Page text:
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When does suffering become unbearable?

Interdisciplinary study on notions of suffering and what it means to medical practice

Freiburg, Jul 19, 2018

When does suffering become unbearable?

Photo: Universitätsklinikum Freiburg, Klinik für Palliativmedizin

When does suffering become unbearable? This medical and ethical question presents a particular challenge for treatment teams working in palliative care. Dr. Claudia Bozzaro of the Institute of Ethics and History of Medicine at the University of Freiburg and Professor Dr. Jan Schildmann, Director of the Institute of the History and Ethics of Medicine at the University of Halle-Wittenberg, investigated problems faced by medical practitioners when it comes to the idea of suffering. Initial results of the interdisciplinary study have been published in the “Journal of Pain and Symptom Management” (JPSM).

“The very concept of suffering is barely explored; this often leads to problems and uncertainty regarding treatment in the practice of palliative sedation,” Bozzaro says. Many discussions about the suitability of a sedation at the end of patients’ lives are based on unclarified ideas about the qualities of suffering, she says.

Bozzaro and Schildmann examined two different concepts of suffering, one subjective and one objective, and their significance for the decision-making process in clinical practice. They showed that for instance the question of who should decide on a sedation can turn out very differently - depending on which concept you apply: In the subjective view of suffering, the decision is with the patient who can thereby call for the use of a medical measure. If you go with the objective notion of suffering, the decision would be for the medical team to make. The latter carries the danger of deciding what is best for people without letting them decide for themselves. Should phenomena such as psycho-existential or spiritual suffering be treated medically like physical suffering like pain and shortness of breath? This question too turns out differently depending on which concept of suffering you apply: According to the subjective view, all suffering must be seen equally as an object of medical indication; while the objective view provides the basis for a differentiation between various experiences of suffering.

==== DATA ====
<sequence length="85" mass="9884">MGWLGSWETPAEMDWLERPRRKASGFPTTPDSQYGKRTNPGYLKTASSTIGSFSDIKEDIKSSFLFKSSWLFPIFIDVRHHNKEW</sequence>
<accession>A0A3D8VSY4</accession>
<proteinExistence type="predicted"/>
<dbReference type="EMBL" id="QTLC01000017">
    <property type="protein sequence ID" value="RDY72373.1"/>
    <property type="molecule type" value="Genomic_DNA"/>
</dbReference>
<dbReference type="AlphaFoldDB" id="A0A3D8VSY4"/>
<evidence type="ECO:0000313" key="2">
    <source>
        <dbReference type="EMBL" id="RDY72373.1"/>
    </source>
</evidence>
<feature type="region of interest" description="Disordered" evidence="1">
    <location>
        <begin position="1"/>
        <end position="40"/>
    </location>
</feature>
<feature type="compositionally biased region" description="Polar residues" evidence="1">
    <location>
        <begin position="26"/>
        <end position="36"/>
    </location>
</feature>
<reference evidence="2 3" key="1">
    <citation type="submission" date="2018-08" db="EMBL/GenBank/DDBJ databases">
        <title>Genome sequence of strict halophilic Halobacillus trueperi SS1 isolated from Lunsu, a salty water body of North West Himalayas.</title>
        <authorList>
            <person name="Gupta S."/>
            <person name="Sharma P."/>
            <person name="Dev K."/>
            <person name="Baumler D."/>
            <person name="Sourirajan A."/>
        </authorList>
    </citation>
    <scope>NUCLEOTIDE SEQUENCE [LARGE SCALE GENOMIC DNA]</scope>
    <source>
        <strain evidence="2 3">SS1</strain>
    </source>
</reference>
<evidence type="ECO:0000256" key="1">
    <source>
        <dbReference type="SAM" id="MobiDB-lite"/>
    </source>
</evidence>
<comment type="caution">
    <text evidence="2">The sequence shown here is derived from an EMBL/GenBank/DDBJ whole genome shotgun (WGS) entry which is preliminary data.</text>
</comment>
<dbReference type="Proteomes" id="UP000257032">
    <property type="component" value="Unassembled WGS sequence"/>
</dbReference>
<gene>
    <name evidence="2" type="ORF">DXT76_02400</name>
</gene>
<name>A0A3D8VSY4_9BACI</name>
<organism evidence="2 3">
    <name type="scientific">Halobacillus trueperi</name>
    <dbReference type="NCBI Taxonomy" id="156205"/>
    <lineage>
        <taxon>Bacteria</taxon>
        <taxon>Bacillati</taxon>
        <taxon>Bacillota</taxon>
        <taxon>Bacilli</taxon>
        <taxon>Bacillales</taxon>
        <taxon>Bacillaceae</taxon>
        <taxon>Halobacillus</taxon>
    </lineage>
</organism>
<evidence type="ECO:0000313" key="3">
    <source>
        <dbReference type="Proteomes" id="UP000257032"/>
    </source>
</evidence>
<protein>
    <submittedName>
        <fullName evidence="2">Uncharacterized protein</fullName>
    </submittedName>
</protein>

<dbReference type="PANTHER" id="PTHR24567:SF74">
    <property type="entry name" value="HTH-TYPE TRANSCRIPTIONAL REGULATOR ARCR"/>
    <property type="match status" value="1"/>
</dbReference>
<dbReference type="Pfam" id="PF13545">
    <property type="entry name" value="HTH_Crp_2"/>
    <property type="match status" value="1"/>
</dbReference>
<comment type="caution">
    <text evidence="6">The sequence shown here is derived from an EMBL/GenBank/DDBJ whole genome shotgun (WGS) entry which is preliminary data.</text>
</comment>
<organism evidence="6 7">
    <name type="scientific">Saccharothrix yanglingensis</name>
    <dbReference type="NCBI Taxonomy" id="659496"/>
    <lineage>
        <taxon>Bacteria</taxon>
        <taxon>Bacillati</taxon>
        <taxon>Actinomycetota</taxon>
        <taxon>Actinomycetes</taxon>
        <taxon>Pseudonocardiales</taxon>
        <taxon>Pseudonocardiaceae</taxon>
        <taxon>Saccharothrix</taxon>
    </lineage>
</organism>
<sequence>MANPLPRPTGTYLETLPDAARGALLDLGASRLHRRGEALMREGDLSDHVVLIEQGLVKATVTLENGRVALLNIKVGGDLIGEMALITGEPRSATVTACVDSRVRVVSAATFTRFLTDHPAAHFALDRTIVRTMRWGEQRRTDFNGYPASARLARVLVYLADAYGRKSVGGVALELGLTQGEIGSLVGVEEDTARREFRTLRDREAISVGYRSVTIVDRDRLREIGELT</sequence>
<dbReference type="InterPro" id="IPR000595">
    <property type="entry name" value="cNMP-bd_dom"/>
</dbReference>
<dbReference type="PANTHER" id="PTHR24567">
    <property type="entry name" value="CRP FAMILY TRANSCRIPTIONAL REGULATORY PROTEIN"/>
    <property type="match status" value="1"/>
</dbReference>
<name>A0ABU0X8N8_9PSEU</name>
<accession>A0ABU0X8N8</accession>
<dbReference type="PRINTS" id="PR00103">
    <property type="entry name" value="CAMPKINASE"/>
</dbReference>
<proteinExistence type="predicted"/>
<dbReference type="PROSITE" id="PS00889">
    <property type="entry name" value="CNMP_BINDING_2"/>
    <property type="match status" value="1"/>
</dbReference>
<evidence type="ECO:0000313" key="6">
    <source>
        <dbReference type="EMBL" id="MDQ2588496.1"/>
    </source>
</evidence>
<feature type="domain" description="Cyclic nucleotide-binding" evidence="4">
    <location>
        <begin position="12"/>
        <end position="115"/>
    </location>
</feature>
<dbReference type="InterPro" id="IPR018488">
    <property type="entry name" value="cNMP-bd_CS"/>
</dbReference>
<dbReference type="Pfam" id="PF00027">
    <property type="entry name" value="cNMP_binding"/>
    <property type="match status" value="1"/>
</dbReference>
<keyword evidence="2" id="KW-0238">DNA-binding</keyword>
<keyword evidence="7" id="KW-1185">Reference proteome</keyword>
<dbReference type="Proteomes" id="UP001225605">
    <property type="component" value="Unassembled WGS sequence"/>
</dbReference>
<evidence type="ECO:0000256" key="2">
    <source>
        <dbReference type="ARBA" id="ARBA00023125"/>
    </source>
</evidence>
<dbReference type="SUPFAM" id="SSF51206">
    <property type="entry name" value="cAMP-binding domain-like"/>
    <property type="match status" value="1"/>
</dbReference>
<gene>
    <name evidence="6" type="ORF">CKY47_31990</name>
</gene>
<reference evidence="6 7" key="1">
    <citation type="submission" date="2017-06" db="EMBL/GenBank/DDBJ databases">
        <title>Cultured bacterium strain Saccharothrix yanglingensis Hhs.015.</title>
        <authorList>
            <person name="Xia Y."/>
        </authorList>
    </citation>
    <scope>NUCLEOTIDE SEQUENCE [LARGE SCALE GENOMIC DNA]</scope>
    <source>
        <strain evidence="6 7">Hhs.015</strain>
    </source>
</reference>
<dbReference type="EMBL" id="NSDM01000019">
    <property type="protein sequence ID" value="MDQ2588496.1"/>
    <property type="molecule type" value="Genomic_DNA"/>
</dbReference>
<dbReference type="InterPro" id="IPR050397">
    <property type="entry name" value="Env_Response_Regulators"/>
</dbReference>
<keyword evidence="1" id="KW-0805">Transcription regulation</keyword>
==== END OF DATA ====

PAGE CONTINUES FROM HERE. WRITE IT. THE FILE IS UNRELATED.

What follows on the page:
Bozzaro has spent a long time working on this problematic issue in medical ethics. Schildmann, with whom she examined varying concepts of suffering and the resulting problems for day-to-day work in the clinic, supported her with his practical experience. Both agree that the study leaves open several questions which require further theoretical and empirical investigation. The goal is to find a definition of suffering which can solve the difficulties shown by the study, thereby providing a reliable guide in cases of uncertainty for medical practitioners. The researchers’ work also highlights that many questions can only be answered in a dialogue between theory and practise. In 2017 Bozzaro received the Albert Bürklin Prize from the Wissenschaftliche Gesellschaft Freiburg for her research into concepts of suffering and pain.

Bozzaro, C./Schildmann, J. (2018): „Suffering“ in Palliative Sedation: Conceptual Analysis and Implications for Decision Making in Clinical Practice. In: Journal of Pain and Symptom Management 56/2, S. 288-294.

Dr. Claudia Bozzaro
Institute of Ethics and History of Medicine
University of Freiburg
Phone: 0761/203-5040